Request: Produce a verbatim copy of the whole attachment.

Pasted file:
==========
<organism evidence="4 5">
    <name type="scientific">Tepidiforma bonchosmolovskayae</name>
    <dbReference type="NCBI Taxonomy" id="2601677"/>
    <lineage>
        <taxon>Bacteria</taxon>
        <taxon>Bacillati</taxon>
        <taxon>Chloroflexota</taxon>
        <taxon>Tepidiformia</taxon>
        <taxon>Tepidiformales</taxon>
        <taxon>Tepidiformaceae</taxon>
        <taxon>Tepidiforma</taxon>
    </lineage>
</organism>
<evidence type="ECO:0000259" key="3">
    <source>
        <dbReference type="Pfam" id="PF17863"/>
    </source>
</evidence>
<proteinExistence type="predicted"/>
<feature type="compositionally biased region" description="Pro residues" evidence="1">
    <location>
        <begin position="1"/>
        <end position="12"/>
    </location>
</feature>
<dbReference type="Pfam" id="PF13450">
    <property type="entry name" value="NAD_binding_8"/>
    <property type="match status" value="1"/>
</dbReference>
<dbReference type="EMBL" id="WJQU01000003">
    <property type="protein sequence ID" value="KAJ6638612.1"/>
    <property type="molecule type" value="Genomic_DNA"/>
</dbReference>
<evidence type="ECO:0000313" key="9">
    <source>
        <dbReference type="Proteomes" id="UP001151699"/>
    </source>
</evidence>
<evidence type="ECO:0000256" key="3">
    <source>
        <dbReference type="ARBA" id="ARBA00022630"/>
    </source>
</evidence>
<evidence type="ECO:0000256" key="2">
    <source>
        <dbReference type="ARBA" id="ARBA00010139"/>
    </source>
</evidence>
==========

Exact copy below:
<organism evidence="4 5">
    <name type="scientific">Tepidiforma bonchosmolovskayae</name>
    <dbReference type="NCBI Taxonomy" id="2601677"/>
    <lineage>
        <taxon>Bacteria</taxon>
        <taxon>Bacillati</taxon>
        <taxon>Chloroflexota</taxon>
        <taxon>Tepidiformia</taxon>
        <taxon>Tepidiformales</taxon>
        <taxon>Tepidiformaceae</taxon>
        <taxon>Tepidiforma</taxon>
    </lineage>
</organism>
<evidence type="ECO:0000259" key="3">
    <source>
        <dbReference type="Pfam" id="PF17863"/>
    </source>
</evidence>
<proteinExistence type="predicted"/>
<feature type="compositionally biased region" description="Pro residues" evidence="1">
    <location>
        <begin position="1"/>
        <end position="12"/>
    </location>
</feature>
<dbReference type="Pfam" id="PF13450">
    <property type="entry name" value="NAD_binding_8"/>
    <property type="match status" value="1"/>
</dbReference>
<dbReference type="EMBL" id="WJQU01000003">
    <property type="protein sequence ID" value="KAJ6638612.1"/>
    <property type="molecule type" value="Genomic_DNA"/>
</dbReference>
<evidence type="ECO:0000313" key="9">
    <source>
        <dbReference type="Proteomes" id="UP001151699"/>
    </source>
</evidence>
<evidence type="ECO:0000256" key="3">
    <source>
        <dbReference type="ARBA" id="ARBA00022630"/>
    </source>
</evidence>
<evidence type="ECO:0000256" key="2">
    <source>
        <dbReference type="ARBA" id="ARBA00010139"/>
    </source>
</evidence>